When i found out David Axelrod had passed away, I was hit with some ill depression. This was a man I considered easily one of my top musical idols. Being a hip hop head I was introduced to him via samples of songs i loved before i even knew who he was. Reading an article in the source about the art of sampling he was given a special section and the way the writer wrote about his compositions I was intrigued and further investigation revealed that i was already in love with the songs that he provided the heavy musical backbone for. The first song i heard that sampled him came from Show and AG from the DITC crew. Other members of the crew would later come out with songs that sampled him ( Fat Joe, Buckwild and most of all Diamond D who Axelrod would honor by partially naming a track after him ).
Hunting down his records with my homie G.C. led us to Songs of innocence and Songs of experience and after plundering numerous samples from the records we would both vibe out and just listen to the records themselves. Axelrod had away of injecting drama and emotion into his songs. Everyone that would be around me as i played his songs would always ask "Who is this?" and when i told them who it was and his contribution to hip hop they would always take it upon themselves to find out more about him. His music was that good.
In this era of "relevance" ( one of the wackest words ever ) few can understand how someone made music that was not only great for his generation but was so timeless that it inspired people damn near 30 years after their creation to make other timeless songs with them. Think about the fact that EVERYONE from Rza, Primo, Dre, Diamond, Madlib, Pete Rock, Showbiz, Q-tip, The Beatminerz, Beatnuts, Diamond D, Buckwild, VIC, Domingo, DJ Shadow and tons of others considered to be the best sample based producers of Hip hops most revered era all went to one man's songs for their joints at one point or another and that puts it into perspective how amazing his music was. Even Swizz Beatz who had a strict no sampling rule used Axelrod for a song he produced for Lil Wayne. Side note: My favorite Axelrod flip of all time came from Diamond D for the "Soul on Ice" remix. That joint is one of the most bone chilling beats i have ever heard in my life and was so incredible that Axelrod himself not only complimented it in an interview but he also ended up working with Ras Kass, who Diamond made the remix for.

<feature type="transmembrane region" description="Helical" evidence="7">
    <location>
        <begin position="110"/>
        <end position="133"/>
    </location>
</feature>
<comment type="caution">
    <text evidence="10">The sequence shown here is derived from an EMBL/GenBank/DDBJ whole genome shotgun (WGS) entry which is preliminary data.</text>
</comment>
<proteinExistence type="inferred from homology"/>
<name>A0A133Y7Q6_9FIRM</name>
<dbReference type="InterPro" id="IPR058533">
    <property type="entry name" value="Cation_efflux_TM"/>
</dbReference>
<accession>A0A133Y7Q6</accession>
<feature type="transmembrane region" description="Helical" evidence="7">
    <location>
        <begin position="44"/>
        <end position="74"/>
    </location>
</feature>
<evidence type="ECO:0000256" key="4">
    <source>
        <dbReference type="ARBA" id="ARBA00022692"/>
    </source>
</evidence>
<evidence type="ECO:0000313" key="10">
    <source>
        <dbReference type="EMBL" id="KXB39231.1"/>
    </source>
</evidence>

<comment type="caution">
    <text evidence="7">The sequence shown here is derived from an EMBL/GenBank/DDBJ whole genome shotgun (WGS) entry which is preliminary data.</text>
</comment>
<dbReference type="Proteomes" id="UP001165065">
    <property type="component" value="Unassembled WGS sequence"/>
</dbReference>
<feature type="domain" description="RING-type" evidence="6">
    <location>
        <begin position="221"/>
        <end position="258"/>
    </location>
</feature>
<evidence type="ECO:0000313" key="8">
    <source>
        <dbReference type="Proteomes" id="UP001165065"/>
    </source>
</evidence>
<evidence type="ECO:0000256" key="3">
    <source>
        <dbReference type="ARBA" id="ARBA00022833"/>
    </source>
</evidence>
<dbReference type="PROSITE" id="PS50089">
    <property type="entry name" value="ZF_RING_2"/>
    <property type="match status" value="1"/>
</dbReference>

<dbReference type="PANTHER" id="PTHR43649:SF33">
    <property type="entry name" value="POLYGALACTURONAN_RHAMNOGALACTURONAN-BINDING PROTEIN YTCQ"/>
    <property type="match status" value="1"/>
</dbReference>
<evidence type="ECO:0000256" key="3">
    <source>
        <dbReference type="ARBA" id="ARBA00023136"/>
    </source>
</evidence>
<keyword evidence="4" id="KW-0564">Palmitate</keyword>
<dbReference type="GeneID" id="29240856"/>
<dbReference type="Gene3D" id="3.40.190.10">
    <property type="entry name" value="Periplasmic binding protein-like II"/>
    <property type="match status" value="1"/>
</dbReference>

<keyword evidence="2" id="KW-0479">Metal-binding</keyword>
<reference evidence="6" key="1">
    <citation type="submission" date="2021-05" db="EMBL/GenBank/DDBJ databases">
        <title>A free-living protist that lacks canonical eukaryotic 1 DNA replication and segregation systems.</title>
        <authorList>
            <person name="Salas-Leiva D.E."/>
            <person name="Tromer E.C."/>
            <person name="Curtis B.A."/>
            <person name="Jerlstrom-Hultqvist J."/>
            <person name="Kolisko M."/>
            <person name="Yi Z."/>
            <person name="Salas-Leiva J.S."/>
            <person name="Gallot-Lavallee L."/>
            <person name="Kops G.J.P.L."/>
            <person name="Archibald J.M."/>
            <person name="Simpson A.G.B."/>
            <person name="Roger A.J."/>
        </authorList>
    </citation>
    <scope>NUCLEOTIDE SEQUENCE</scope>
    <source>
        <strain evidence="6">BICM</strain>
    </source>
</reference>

I was so saddened by his death that i lost my appetite and couldn't even bring myself to listen to his music. The best way that I know how to deal with tragedy is by making music and I made all 7 of these beats in one day ( "Midnight" was a remake of a beat I made for Kebo a couple of years back and i just redid it for this cause i didn't feel like digging through hundreds of my beats to find one ). Ironically that Day was the birthday of fellow beat making Aquarian J Dilla. ( he was born on Feb. 7th, I was born on Feb. 3rd ) I used the vocal samples from earth rot to kinda narrate creation and death in a metaphorical way, God created the earth and from the earth we came and to the earth we shall all return. The titles reflect the idea of life having different sections like a day. Axelrod had a spiritual religiousness to his music, naming songs "Holy Thursday" and such so I felt this was a fitting tribute to him. After you listen to this PLEASE do yourself a favor and dig up his music and check it out for yourself.
Rest in Peace to David Axelrod and God bless his life.